Without splitting rent and utilities with Burke, Thora was going broker than her heart.

Get Rich Quick Schemes:

1.  Sell Chicklets and trinkets on the Drag

2.  Sell loosies on the UT-Austin campus

3.  Rent out apartment as a youth hostel

4.  Cobble shoes

5.  Commit insurance fraud

6.  Sell Oxycontin to elementary schoolers

7.  Impersonate a charity


At work on Monday, Thora found a Susan B. Anthony dollar on her desk and an E-vite in her inbox, sent only to her, requesting her presence for a kayaking excursion Saturday afternoon, one of the Enjoyable Activities In Which Aric Participates. His e-mail signature was “Aric L. Davidson, Esquire.”

After she responded to Aric, she forwarded the email to Cynthia. “Please tell me he’s using ‘Esquire’ facetiously.”

“My favorite way to see the world is the view from a kayak,” Aric e-mailed back.

Thora tried to think of a clever response. “Kayak my favorite palindrome,” she replied.

8.  Make counterfeit Susan B. Anthony dollars


They rented kayaks in the late afternoon. Thora found the repetitive rowing motion sedating. Crew teams glided past them. They stopped at the Congress Bridge to watch the bats take flight at sunset. They sat bobbing next to each other while the sky bled together in streaky shades of pink and purple and black, like tears ruining make-up. They waited until Aric pointed to a solitary bat that had flown out from beneath the bridge’s arches.

“It’s a scout bat.”

Thereafter, a streak of bats flew out from beneath the bridge, not all simultaneously, as Thora had previously imagined, but in a streamlined flow, like a wispy black cloud, neat as a funeral procession.

“They always fly east,” Aric explained. “For about ninety miles, to find food, then they’ll fly back before morning.”

Thora imagined what it might be like to be a bat, the sun stinging her eyes, searching for everything around her with echolocation, only knowing where she was through the reflection of sound bouncing off of something else.


She went to Aric’s apartment for the first time that night, a white and gutted loft in the Warehouse District. “NEWLY REHABBED APARTMENTS” the sign on the side of the building said. As if the apartment had been a junkie. “RECENTLY CONVERTED” as if it had been damned.

He saw her staring at the gleaming hardwood floors.

“Bamboo,” he said.

“My panda rugs would love them,” she said.

Sepia-tinted photographs of old-timey Austin were hung all over the apartment, mass-produced photographs of trumpeters in fedoras playing outside brick buildings and close-ups of hands dancing across pianos. While Aric went to grab beer, Thora stared at the furniture, trying to decide if she should sit on the couch or the armchair. She strategically opted for the floor, leaning against the couch, where she could be more mobile, could naturally elevate to the sofa stratosphere if she wanted.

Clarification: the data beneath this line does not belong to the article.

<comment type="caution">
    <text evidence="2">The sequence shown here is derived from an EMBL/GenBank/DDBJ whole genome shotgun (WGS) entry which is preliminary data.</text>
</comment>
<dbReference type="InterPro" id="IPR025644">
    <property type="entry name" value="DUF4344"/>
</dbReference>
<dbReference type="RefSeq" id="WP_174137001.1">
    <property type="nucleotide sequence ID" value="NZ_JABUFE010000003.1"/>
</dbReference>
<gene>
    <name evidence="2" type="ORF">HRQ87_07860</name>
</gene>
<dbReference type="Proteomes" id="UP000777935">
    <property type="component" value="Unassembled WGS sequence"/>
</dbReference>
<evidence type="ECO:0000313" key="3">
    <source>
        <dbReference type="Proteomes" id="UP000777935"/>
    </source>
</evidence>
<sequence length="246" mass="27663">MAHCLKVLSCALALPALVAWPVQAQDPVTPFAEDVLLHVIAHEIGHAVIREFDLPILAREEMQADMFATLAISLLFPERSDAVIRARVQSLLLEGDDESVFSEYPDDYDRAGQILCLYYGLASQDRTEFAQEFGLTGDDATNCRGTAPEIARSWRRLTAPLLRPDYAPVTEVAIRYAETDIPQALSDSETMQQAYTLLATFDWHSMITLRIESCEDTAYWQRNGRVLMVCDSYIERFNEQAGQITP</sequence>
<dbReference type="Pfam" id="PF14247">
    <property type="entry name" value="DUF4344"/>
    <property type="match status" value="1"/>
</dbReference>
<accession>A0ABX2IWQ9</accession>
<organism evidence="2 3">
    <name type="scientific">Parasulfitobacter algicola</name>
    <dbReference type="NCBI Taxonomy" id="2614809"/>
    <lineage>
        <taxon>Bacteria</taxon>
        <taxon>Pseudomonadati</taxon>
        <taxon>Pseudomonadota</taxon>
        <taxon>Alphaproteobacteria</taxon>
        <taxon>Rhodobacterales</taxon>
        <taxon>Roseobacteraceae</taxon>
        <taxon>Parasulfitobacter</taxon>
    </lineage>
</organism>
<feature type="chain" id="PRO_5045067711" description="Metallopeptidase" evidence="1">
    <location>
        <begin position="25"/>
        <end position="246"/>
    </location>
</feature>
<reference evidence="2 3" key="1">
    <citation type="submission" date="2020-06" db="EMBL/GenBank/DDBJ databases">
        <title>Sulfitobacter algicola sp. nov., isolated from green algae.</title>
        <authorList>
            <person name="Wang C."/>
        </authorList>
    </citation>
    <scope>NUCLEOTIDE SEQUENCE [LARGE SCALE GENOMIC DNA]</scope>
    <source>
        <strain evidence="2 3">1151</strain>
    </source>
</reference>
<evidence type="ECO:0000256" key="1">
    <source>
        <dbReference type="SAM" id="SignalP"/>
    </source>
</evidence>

“Isn’t the bamboo great?” Aric asked, crouching onto the floor next to her.

“Dazzling. Bamboozling.”

Aric smiled genuinely, and seemed to Thora to be entirely devoid of irony, earnest and undamaged in a way that only dogs and little children were. She deserved him. She willed herself not to move away from him. When he wasn’t there, she thought about him, and now when he was there, she tried to think about not thinking about him.

Things to do today:

1.  Aric

As they sat on the floor, Thora pretended to be chewing gum. She imagined that her body was calibrated for previous lovers, syncopated to, not harmonious, with his. She tried to slacken the tendons in her body like a drooping marionette.

Aric told Thora about his two older brothers, Air Force brother, stationed in Okinawa, and granola brother, who taught yoga in Nashville. When she began to breathe deeply, she smelled him, or his apartment, the scent of soap suds and suede. She wanted to be warmer person; she tried to imagine what Cynthia would do. She might touch his forearm.

“Are you religious?” Aric asked.

Thora was thinking about how to best articulate her answer this question, found herself ricocheting between “yes” and “no,” when Aric began kissing her neck.


There had been little things, like when she called the Thai restaurant and almost ordered drunken noodles for Burke along with her eggplant and tofu curry. Or the time she had checked and rechecked her dry cleaning receipt because the weight of the hangers in her hand felt too light, until she realized that she did not pick up his dry cleaning any longer.

But the smallest thing of all might have been the biggest thing, when she was walking across the First Street Bridge, up above the dog park, and for a moment, without realizing it, she must have thought that Burke was walking alongside her. It was like déjà vu, but not quite. If déjà vu was when one mistakenly thinks a moment in life is a memory, then she was feeling the opposite of déjà vu, mistaking a memory for life. It was like vertigo, a thump in the heart, before she nearly fell back into the distance from here to there.